Friday Fact Check – What’s Old is New – Hydrogen for the Long Haul

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Clean Hydrogen – A Trend Built for the Long Haul
Natalie Houghtalen, ClearPath, May 6, 2021

What’s old is new isn’t just true for fashion (and advanced nuclear reactors, for that matter). Hydrogen is making a ferocious comeback with a twist after going out of style nearly a decade ago. Instead of hydrogen-powered passenger cars, the hydrogen hype of today promises a holistic path for power, industrial, and transportation decarbonization.

The American Petroleum Institute was the latest to join the hydrogen bandwagon, identifying the tiny molecule as a big thrust in its new Climate Action Framework. This is the latest of a long line of recent announcements including General Electric’s new hydrogen strategy for its turbine business, Midrex’s direct reduced iron plant in Ohio, and SoCalGas’ demonstration of hydrogen and natural gas blending.

Why Is This Time Different?

The promise of a hydrogen economy has tantalized scientists for decades: a versatile chemical and fuel with no pollution. A technological solution on the level of fusion energy. What makes this recent trend worth paying attention to? The impacts of climate change are becoming tangible, and there has been a sea change in why clean energy technologies are valued. Hydrogen is a unique molecule that has the ability to cross between traditional energy sectors; it intersects electrical, industrial, and transportation applications. Steel plants are already producing low-carbon steel with hydrogen. Amazon and Walmart already use hydrogen at their warehouses to operate around the clock. Hydrogen is already used by data centers as reliable backup power. There are other technologies that can lower the cost of hydrogen that are also on the cusp of commercialization like very efficient, high-temperature hydrogen production being demonstrated at an Xcel Energy nuclear plant.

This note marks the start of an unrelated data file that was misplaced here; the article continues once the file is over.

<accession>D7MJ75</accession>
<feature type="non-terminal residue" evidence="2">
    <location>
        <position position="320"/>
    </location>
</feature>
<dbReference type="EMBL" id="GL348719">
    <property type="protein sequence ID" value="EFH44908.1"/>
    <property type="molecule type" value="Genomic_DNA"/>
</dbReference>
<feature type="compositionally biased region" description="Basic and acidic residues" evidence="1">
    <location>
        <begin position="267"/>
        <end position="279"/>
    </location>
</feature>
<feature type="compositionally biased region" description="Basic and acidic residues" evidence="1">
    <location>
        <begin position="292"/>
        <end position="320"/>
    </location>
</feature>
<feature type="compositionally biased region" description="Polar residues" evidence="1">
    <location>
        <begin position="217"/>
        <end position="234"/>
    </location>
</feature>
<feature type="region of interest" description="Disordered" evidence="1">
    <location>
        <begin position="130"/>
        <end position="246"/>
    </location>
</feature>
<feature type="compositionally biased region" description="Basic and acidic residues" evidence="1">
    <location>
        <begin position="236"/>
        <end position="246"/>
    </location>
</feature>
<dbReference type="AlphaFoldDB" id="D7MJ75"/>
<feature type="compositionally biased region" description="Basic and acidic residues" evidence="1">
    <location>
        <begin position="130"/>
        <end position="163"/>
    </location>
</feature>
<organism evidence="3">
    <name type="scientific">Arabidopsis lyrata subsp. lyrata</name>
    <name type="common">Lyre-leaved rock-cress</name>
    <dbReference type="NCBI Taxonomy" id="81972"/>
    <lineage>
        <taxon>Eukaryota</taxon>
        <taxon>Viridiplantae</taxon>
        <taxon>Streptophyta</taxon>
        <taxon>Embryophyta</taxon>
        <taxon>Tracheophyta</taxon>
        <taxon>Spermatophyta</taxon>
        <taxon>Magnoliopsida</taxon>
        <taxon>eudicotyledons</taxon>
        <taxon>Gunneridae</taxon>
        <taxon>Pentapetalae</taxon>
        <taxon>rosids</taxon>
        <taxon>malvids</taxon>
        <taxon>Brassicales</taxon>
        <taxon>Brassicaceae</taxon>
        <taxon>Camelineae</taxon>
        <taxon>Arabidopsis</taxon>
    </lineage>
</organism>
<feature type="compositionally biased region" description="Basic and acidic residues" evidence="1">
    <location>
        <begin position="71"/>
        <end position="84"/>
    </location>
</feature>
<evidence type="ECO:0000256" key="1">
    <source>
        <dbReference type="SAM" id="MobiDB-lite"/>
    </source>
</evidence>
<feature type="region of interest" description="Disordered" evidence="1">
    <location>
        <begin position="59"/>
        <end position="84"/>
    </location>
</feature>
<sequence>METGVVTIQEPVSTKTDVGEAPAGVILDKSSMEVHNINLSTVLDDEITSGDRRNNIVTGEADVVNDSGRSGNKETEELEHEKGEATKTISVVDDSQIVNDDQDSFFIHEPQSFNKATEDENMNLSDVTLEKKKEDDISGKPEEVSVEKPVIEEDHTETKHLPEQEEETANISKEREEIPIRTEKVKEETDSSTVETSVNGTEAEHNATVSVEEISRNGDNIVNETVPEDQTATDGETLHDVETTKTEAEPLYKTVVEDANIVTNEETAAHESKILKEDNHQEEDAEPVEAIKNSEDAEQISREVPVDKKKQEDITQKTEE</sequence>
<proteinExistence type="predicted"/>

Hydrogen Is a Unique Molecule That Has the Ability to Cross Between Traditional Energy Sectors

Commonsense Improvements

While many companies are preparing for hydrogen to play a significant role in the energy economy, there are still some significant obstacles in the way. These can be removed by implementing a few simple policy recommendations.

Many Production Methods for the Same Molecule

Take a Technology-neutral Approach to Hydrogen R&D Policy. The media often refers to ‘green,’ ‘blue,’ ‘grey,’ ‘white’ and even ‘pink’ hydrogen to describe different hydrogen production methods, but the hydrogen ‘rainbow’ doesn’t capture nuance. Whether created by renewables, nuclear, or an army of hamsters on wheels, the colorless hydrogen molecule produced is the exact same — the only difference that matters is the carbon emissions produced. Policy needs to focus on the emissions of hydrogen production, not the process of how it is made. There should be support for every clean hydrogen production method to account for energy diversity across the country. The Energy Policy Act of 2005 heavily favored production by renewable energy through electrolysis. Moving forward, the U.S. Department of Energy’s (DOE) research, development, and demonstration efforts should be updated to embrace the full suite of clean hydrogen technologies available and take advantage of the expertise across the Offices of Energy Efficiency and Renewable Energy, Nuclear Energy, and Fossil Energy.

Modernize Codes and Standards. Hydrogen is a highly versatile molecule, but it can be difficult to transport. It can be transported by tanker truck, ship, or pipeline, but most infrastructure in the U.S. was not designed to handle hydrogen or its popular carriers (looking at you, ammonia). Since hydrogen is so small and reactive, hydrogen is more likely than natural gas to escape from pipes and valves, so extra care is needed to transport it. There are several solutions being pursued for hydrogen transport, but as they are developed, these solutions need to be synchronized across the electrical, industrial and transportation sectors.